Activities like pouring, squirting, scrubbing, stirring, and squeezing increases children’s fine motor skills and hand-eye coordination. It will also help them master the pincer grasp (which involves using the thumb and index finger together), a critical pre-writing ability to enable them to hold a pencil correctly.

By adding different elements like sand, stones, or mud to water, you’re also exposing your kids to various forms of sensory play. They’ll discover different textures (slimy, squishy, rough) and temperatures (hot, warm, cold, or cool).

When they lift, fill, or empty water buckets, they are using their large muscles and developing gross motor skills. The same goes with cleaning up drips and splashes using cloths or mops.

Water play teaches them how to problem-solve

Hand a toy to your child and let her put it in the water. When she sees it either float or sink, she’s learning how and why things happen. It also encourages them to ask more questions — “What kind of toys will float? Will large toys automatically sink?” — and allows them to explore, use their imagination, and unlock their creativity.

Water play teaches them math and science

Water play for kids can also be an early introduction to math and science concepts. They learn to count and understand what more or less, same or different, many or few, empty or full, before or after, and greater than or less than mean.

When kids observe how water flows and moves, they are learning about physics. When they’re able to grasp small containers and transfer water into a larger bucket, they can explore and see how many small containers it will take to fill a large one, learning about volume. When they see how materials like sand dissolve in water, they are learning about chemistry.

Water play improves your child's social and emotional skills

Water play allows children to interact with other people. When they discover new things, they will be excited to tell other people what they are seeing. Or maybe they’ll want to ask what it is about to have a better understanding.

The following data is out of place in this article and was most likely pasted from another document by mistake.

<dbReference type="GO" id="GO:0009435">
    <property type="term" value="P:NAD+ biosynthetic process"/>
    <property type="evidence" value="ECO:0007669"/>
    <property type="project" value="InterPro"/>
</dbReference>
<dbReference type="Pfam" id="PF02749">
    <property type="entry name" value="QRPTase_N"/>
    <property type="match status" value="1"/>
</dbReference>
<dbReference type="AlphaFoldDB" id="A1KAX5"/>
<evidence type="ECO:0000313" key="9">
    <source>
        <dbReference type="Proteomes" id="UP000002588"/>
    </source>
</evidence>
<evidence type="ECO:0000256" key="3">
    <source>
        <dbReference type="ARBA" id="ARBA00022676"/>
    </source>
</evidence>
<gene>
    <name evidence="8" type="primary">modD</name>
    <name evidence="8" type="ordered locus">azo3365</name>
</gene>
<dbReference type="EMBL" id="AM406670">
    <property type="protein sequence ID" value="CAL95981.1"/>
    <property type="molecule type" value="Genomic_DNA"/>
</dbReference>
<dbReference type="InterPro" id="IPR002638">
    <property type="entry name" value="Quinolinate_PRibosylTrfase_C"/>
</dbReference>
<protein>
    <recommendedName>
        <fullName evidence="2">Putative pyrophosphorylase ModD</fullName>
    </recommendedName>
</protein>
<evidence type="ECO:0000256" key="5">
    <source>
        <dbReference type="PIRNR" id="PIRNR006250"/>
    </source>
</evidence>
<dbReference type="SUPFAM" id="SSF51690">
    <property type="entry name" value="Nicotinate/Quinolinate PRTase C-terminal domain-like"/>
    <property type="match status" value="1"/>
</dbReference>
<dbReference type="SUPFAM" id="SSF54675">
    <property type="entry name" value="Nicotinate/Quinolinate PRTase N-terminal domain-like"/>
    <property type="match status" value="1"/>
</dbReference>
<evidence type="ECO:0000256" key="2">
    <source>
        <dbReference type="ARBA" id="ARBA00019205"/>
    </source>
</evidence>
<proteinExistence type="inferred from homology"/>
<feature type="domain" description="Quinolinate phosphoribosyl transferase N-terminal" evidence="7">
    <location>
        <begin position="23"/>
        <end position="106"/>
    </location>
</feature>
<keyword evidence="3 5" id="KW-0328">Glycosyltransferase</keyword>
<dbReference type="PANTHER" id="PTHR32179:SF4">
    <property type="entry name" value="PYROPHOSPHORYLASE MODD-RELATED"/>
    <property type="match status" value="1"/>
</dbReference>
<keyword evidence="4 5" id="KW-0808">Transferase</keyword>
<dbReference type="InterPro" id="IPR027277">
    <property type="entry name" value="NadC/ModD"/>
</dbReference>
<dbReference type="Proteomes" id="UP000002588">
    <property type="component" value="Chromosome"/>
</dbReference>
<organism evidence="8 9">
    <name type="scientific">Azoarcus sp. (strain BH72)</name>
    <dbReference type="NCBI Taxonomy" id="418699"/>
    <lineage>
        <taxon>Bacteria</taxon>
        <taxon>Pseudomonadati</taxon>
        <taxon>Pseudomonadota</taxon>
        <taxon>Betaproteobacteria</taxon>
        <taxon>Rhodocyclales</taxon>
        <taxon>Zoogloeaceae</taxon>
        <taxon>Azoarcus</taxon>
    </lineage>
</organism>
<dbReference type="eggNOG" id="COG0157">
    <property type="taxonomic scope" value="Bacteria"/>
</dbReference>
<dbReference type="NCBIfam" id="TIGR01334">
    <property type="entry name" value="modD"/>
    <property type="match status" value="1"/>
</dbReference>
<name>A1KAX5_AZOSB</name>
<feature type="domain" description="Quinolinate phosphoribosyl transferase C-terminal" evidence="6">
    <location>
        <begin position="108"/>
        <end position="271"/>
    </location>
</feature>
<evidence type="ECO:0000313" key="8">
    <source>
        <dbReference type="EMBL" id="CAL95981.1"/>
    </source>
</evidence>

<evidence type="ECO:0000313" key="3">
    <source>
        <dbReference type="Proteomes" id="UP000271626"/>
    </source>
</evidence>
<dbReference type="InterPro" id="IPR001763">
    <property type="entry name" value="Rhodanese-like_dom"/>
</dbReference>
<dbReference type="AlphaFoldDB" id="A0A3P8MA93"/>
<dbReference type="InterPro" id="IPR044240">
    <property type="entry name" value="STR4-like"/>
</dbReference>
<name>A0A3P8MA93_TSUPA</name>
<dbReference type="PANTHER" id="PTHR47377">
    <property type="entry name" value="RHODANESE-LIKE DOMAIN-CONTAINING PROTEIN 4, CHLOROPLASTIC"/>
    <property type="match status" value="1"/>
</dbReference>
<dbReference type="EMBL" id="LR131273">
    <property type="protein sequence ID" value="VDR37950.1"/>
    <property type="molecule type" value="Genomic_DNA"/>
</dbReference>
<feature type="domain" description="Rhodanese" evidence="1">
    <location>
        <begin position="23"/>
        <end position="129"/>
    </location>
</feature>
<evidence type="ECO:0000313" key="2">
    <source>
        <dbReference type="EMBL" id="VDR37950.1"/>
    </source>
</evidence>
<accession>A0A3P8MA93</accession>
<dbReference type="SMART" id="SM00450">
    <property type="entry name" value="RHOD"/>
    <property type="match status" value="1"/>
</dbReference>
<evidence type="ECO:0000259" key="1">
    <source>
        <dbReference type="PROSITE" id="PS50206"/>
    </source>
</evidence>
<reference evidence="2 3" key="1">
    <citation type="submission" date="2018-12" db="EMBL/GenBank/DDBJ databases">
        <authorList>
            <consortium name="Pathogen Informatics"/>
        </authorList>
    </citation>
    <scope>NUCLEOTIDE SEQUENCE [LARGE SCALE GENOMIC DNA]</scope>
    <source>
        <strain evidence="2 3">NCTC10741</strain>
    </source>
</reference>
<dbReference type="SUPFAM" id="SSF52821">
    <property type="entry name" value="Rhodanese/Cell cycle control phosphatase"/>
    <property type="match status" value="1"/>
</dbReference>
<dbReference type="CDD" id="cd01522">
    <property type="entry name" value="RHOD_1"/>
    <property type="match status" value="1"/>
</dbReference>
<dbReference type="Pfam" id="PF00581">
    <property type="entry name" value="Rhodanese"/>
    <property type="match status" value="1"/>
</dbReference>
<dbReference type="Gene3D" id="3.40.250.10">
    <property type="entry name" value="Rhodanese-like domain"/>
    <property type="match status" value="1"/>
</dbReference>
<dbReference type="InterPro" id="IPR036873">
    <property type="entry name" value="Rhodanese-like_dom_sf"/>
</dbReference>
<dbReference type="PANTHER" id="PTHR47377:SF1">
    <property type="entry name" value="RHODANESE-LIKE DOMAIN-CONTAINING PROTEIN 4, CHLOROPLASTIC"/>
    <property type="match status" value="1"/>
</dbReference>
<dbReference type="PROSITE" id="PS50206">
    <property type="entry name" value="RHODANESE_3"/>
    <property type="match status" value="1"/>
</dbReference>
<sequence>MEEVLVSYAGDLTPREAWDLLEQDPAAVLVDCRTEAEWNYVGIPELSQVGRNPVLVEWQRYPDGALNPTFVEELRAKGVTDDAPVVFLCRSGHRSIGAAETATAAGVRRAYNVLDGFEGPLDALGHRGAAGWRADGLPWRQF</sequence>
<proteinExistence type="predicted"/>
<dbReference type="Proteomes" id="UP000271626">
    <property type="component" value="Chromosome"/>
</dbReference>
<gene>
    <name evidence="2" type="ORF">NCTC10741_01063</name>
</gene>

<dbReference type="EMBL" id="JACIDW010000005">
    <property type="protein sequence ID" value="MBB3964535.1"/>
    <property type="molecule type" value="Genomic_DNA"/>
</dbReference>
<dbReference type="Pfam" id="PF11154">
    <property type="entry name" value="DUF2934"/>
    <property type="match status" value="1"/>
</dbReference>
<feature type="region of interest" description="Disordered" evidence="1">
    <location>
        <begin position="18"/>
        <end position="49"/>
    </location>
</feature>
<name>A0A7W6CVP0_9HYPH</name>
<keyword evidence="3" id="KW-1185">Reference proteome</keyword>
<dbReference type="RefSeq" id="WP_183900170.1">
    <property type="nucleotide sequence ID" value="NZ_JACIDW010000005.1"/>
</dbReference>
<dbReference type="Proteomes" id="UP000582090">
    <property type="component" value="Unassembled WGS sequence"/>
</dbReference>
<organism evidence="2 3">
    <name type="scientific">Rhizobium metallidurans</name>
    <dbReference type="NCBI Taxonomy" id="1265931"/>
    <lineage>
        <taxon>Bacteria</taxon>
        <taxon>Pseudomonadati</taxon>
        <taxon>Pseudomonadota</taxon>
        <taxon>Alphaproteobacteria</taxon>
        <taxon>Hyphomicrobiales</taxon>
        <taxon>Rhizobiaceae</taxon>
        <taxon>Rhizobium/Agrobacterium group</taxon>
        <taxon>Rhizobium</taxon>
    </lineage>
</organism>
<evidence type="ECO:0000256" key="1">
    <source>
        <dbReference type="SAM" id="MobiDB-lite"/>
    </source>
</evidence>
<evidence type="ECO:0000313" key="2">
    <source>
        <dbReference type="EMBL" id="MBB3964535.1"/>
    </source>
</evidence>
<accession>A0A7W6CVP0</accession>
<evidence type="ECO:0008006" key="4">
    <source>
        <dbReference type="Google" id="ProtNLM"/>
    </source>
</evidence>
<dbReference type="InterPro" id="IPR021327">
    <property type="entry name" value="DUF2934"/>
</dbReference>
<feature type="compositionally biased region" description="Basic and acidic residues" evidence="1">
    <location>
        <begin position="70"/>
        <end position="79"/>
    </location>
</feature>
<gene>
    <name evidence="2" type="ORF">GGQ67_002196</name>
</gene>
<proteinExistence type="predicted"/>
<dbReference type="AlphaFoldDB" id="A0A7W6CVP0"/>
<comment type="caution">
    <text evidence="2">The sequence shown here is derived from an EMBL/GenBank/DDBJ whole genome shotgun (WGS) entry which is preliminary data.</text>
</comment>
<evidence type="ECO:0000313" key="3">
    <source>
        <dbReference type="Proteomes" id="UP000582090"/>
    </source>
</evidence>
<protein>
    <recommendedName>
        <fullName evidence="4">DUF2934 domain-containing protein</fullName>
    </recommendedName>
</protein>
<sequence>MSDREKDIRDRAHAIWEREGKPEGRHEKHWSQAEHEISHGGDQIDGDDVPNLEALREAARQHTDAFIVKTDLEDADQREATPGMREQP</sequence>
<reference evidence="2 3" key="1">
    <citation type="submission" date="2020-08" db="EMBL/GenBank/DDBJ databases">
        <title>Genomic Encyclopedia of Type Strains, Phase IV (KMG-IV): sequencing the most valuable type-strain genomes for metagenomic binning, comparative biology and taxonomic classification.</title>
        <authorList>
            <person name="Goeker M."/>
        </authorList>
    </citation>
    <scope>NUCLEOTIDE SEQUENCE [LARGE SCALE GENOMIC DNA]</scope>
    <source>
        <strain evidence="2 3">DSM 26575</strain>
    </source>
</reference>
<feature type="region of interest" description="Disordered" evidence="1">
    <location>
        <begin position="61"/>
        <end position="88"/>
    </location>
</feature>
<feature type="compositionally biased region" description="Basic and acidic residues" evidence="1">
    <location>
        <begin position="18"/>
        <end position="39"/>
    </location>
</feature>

If there are other children around, they’ll learn crucial social skills like cooperation or sharing. If it’s just you and baby, you can have conversations about water. Describe what’s happening and let him take it in. Even if he doesn’t talk back, he’s actually absorbing what you’re teaching him.

Water play keeps children calm

Water play for kids can be therapeutic. They benefit from the relaxing and repetitive nature of scooping, pouring, and running their hands through the water.

“If your toddler has had a crabby day, and nothing mom and dad can do seem to help, sometimes running a big tub of water and sitting down next to it while they play in the water is the best thing you can do.”

Water play ideas you can do with your toddlers

Water play is an open-ended type of play so you can explore various activities that your toddlers will enjoy. Here are some ideas that you can do at home.

1. Water plants 

article image
Chores can be a form of water play, too! Let your toddler help out when you are watering the plants. You can fill a spray bottle with water and let her spritz a tiny bit at a time.
PHOTO BY courtesy of Vanessa Salva

2. Scoop and pour

article image
Put plastic and glass containers of different sizes in a storage box. Fill some of the containers with water and add food coloring for fun. Give your child a scooper and let her fill the empty ones with water!
PHOTO BY @alfieangelica/Instagram

3. Create a sensory bin 

article image
Using water with blue food coloring, fill a small plastic container and add pebbles, leaves, flowers, sticks and some toy ducks!
PHOTO BY @thecrafterteacher/Instagram

Trending in Summit Network

lorem ipsum

Lorem ipsum dolor sit amet, consectetur adipisicing elit, sed do eiusmod

Lorem ipsum dolor sit amet, consectetur adipisicing elit, sed do eiusmod
Read more
lorem ipsum

Lorem ipsum dolor sit amet, consectetur adipisicing elit, sed do eiusmod

Lorem ipsum dolor sit amet, consectetur adipisicing elit, sed do eiusmod
Read more
lorem ipsum

Lorem ipsum dolor sit amet, consectetur adipisicing elit, sed do eiusmod

Lorem ipsum dolor sit amet, consectetur adipisicing elit, sed do eiusmod
Read more